Listen to Hear, Not Respond
Easier said than done for sure. Human nature prefers to talk rather than listen. Solve the problem with the least amount of effort mainly because we are busy. If we stop and listen, ask questions to dig deeper to what is really going on, we will be better equipped to offer solid advice or gain a clearer understanding. Continue reading
A few weeks ago I went to a local fast food restaurant to pick up a quick dinner. While I don’t usually use many coupons, my wife does all the time. So of course I was to use a coupon to reduce the cost of the meal. Part of why I dislike using coupons is the hassle that always seems to happen when you redeem them. When I try to use a coupon the code isn’t readable, I didn’t grab the right size or type for the coupon or I didn’t pay attention to the expiration date. This trip was no exception to my luck with coupons. What was the different about this experience was the way that the restaurant handled my mistake. Continue reading
Heart-led leadership? What in the world does she mean by this? If someone would have told me this early on in my career, I would have looked at them like they lost their mind. While this concept isn’t new, it is often hard to find in people who hold power positions.
History shows us that leaders often led with a firm hand, gave directions with an expectation they would be followed no questions asked. If you asked a question or challenged a process, you risked being fired. It was a “my way or the highway” mentality. I was even guilty of this when I started out managing retail stores back in the 80’s. I realized early on a couple of things. First, it wasn’t a style that worked well for me. I had a lot of inner turmoil being the bad guy all the time. Secondly, it didn’t work. My employees left the building and I needed to hire new ones which created massive chaos. Working the store by myself every day of the week, just wasn’t a great plan. Plans change and so do great leaders. Continue reading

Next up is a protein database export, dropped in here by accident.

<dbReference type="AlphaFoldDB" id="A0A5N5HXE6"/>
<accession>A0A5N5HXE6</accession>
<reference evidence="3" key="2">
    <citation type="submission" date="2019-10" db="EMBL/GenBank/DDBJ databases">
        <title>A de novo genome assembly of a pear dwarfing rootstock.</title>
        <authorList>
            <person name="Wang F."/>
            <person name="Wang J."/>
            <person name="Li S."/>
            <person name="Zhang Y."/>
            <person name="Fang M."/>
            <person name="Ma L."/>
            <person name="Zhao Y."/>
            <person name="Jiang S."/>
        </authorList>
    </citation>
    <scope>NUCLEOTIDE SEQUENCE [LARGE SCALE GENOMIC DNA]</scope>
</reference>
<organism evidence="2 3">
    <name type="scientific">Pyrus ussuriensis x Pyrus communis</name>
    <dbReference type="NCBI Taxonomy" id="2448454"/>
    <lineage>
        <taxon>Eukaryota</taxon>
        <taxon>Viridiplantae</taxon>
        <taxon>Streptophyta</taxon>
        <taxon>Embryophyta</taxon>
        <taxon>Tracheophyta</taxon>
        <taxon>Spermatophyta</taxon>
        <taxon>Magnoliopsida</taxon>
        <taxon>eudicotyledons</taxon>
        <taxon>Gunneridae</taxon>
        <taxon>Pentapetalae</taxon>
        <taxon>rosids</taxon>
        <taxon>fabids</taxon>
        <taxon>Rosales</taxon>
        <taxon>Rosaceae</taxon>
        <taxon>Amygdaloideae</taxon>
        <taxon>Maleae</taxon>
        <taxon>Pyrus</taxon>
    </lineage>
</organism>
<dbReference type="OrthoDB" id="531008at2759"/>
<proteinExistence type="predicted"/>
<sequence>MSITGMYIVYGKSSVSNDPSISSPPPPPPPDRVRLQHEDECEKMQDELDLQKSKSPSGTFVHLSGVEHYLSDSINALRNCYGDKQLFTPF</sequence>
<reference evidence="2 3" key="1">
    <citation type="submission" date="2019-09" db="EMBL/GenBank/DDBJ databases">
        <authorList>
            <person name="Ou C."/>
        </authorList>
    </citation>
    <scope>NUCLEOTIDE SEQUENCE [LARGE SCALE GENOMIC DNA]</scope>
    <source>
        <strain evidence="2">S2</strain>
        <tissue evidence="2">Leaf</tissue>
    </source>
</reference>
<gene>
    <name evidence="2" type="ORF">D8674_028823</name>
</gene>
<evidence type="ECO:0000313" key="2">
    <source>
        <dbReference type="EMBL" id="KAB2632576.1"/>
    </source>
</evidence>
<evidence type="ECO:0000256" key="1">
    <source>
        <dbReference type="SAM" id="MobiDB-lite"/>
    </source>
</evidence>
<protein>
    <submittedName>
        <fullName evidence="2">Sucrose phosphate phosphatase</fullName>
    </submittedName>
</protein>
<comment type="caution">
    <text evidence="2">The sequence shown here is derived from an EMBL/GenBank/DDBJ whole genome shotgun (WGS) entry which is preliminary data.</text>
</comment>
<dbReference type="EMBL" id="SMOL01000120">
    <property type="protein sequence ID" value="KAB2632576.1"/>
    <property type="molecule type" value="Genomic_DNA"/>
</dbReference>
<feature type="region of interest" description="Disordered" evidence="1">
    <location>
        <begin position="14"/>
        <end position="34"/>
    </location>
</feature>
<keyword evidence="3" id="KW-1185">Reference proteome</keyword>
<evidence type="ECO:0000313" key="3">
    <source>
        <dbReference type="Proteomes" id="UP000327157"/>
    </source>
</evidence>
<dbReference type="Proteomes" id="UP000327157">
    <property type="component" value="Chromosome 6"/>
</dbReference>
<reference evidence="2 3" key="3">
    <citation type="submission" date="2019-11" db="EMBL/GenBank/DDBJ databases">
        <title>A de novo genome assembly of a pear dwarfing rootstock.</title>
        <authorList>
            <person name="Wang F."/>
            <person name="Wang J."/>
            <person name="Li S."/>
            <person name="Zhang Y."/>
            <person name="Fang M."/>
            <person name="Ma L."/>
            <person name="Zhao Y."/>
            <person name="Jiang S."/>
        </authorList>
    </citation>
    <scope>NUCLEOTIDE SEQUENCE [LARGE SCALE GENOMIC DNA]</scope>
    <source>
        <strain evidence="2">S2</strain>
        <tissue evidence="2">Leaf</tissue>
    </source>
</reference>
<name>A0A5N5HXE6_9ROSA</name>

Recently I had the pleasure of interviewing Tasha with Starshine Cupcakes. She started making cupcakes as a way to fund her summer camp expense. Tasha is 9 years old and makes the BEST cupcakes. I was very impressed with her talent but also with the fact that at her age she is smart, creative and has a vision for her future. Being able to encourage, support and mentor someone of her age increases our chances of creating a new generation of successful entrepreneurs. There are 3 important reasons to mentor young entrepreneurs.
Knowledge and Experience
As business leaders we have a great opportunity to share our knowledge and experience when we come alongside a young entrepreneur. Can you imagine where you would be in your career if someone had done the same for you? Knowledge and experience are best shared. Think about what you could offer a young person looking for a way to start a business. Continue reading
Common courtesy seems to be like Elvis and has left the building. The days of hearing and maybe even saying “please” and “thank you” seem to be part of a bygone era. Yet, these are two of the most powerful words in the English language. They can change someone’s day if delivered in a meaningful way. As leaders, reviving common courtesy is paramount to set the standard of expectation and behavior.
Growing up in my household, if you didn’t say please when you asked for something, my parents would come back with “what do you say?”. Proper manners in my house was not optional, it was required. Because of that, I raised my child the same way. These days, it seems that please is optional and rarely used. In my experience, it seems to be a dying art. Continue reading